UiB Opp 2.12 Risk Management in research projects
Research projects are characterized by a high degree of uncertainty and complexity. This course will help you as a project manager to understand and plan research projects to minimize risk and ensure effective implementation.
Participants will get an overview of:
• Introduction to project management methodology
• "Classic" project management compared to research project management
• Risk management in research projects
From sectors outside academia, there are increasing demands for the organization of research activities to streamline these according to "classic" project management principles and methods.
At the same time, we know that research projects have specific characteristics that should be considered. Research projects are characterized by a high degree of uncertainty and complexity, with significant elements of creativity and innovation. It can often be challenging to predict the outcome of these projects. The project teams are asymmetric in terms of knowledge distribution, where the individual participant knows much more about the potential of their activities than the project manager. In addition, participants often have competing motives for scientific recognition, career development, or the right to ownership of a research result.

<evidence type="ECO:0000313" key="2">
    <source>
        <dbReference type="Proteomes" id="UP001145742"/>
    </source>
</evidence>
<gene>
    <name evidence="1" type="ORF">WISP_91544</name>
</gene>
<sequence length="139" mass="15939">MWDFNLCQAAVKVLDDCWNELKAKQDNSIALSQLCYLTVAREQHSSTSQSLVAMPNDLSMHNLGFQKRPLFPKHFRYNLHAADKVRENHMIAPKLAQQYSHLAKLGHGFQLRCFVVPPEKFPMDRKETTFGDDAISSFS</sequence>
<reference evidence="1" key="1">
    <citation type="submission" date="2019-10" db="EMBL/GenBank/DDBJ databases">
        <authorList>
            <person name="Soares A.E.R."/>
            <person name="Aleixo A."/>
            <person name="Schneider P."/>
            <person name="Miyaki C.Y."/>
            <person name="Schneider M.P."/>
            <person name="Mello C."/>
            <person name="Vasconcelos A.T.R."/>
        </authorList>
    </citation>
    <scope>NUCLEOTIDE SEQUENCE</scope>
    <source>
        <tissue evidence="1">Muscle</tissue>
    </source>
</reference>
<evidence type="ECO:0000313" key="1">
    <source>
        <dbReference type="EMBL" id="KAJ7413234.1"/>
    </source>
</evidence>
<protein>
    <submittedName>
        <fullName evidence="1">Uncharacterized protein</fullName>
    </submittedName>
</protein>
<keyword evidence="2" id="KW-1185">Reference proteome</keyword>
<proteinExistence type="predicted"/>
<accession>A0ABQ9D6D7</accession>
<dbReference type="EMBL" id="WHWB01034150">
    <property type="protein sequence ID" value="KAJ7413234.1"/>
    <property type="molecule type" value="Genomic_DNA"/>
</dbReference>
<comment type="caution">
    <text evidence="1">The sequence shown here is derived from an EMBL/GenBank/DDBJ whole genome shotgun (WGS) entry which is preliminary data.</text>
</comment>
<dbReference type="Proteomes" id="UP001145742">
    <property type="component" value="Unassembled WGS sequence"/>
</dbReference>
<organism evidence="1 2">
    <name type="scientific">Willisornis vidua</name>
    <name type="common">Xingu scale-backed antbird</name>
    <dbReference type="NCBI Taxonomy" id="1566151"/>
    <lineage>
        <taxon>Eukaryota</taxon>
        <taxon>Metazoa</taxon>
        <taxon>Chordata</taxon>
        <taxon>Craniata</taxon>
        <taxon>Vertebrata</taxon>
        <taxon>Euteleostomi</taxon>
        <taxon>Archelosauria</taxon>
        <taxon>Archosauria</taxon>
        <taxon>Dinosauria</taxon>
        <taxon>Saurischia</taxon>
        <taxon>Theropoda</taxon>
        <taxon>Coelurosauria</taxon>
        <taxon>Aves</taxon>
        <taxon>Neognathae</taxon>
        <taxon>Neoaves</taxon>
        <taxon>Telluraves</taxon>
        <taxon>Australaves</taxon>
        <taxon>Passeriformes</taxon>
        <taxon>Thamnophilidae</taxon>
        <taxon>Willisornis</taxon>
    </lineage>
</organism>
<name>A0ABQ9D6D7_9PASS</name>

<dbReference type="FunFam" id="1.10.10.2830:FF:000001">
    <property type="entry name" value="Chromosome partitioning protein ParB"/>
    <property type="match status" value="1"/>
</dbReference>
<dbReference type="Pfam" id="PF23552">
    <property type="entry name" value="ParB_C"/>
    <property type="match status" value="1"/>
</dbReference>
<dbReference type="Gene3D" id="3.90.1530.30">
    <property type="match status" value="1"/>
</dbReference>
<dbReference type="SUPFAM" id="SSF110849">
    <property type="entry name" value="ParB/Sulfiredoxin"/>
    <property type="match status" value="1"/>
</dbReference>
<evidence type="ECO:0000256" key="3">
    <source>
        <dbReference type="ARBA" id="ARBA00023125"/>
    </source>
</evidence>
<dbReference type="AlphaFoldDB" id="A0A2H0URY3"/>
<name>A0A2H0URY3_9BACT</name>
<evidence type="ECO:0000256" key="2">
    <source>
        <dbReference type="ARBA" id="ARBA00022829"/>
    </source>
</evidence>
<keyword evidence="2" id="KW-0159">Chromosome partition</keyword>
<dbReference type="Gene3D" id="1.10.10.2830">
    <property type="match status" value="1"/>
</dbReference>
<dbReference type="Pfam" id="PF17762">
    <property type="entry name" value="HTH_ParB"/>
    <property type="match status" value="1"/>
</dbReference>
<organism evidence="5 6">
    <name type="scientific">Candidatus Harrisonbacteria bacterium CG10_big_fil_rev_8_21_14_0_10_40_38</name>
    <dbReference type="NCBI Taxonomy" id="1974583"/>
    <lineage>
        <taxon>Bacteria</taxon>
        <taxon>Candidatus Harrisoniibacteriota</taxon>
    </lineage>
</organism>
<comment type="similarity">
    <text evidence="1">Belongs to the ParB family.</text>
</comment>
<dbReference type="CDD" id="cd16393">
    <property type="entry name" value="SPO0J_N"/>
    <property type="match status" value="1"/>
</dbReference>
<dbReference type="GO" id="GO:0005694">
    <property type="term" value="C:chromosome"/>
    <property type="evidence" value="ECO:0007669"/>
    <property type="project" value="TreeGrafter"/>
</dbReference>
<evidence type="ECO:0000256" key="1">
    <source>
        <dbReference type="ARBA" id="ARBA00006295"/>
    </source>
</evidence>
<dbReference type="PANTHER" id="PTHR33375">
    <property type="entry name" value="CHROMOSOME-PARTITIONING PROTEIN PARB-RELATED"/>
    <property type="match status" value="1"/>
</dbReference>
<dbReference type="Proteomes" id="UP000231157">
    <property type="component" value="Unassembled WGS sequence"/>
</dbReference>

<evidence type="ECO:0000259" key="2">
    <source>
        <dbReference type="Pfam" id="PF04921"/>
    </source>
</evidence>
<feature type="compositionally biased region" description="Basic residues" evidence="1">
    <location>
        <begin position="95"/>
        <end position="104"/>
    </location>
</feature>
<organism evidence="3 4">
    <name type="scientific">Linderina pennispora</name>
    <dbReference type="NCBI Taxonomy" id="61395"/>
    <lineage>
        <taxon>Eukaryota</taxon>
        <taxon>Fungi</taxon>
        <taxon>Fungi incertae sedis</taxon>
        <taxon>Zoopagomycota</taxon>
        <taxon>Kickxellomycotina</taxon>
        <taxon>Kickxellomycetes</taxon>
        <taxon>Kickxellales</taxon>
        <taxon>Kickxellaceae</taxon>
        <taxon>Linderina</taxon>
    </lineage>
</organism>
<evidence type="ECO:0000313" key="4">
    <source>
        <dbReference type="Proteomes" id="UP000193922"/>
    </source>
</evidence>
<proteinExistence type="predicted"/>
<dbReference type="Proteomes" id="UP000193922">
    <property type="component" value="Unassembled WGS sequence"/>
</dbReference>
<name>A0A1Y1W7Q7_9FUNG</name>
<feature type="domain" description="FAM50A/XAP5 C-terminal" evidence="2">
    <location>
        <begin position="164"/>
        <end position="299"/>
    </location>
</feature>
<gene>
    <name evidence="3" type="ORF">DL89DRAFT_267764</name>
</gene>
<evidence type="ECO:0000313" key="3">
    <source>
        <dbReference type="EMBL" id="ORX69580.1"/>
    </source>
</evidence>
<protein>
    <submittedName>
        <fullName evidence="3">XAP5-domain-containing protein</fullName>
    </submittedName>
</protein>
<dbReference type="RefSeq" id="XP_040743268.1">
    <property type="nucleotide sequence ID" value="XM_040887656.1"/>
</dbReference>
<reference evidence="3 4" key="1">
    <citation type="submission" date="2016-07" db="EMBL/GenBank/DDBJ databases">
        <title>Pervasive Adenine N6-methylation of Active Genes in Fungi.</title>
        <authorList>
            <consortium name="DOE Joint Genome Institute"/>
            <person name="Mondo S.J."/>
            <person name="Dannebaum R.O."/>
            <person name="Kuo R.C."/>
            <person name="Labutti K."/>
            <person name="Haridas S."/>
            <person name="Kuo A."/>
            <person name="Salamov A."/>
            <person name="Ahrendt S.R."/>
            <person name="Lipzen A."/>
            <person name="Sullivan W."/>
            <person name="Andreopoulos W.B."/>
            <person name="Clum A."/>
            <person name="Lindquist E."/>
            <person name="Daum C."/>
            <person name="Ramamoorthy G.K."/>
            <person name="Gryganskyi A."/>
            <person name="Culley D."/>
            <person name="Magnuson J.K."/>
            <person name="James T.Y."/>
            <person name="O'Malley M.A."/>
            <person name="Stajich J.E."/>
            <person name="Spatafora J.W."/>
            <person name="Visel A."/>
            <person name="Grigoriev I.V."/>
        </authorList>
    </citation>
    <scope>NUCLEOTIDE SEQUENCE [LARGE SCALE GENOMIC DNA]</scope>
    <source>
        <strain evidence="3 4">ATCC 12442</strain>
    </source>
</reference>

Given these and other inherent challenges of managing a research project, this module addresses the following issues
1. What are the differences and similarities between "classic" projects and research projects?
2. How risk levels in research projects can be reduced?
In dealing with these questions, the module provides an overview of fundamental principles for project management and compares these with conditions in academia.
Suitable for participants who want to learn more about project management methodology and how research projects differ from "regular" projects in other sectors.
The course is suitable for researchers who want to learn more about project management in general and research projects in particular.
The course lasts 2.5 hours and will include theory and practice, reflection, and group work.
Hiwa Målen, Division of Research and Innovation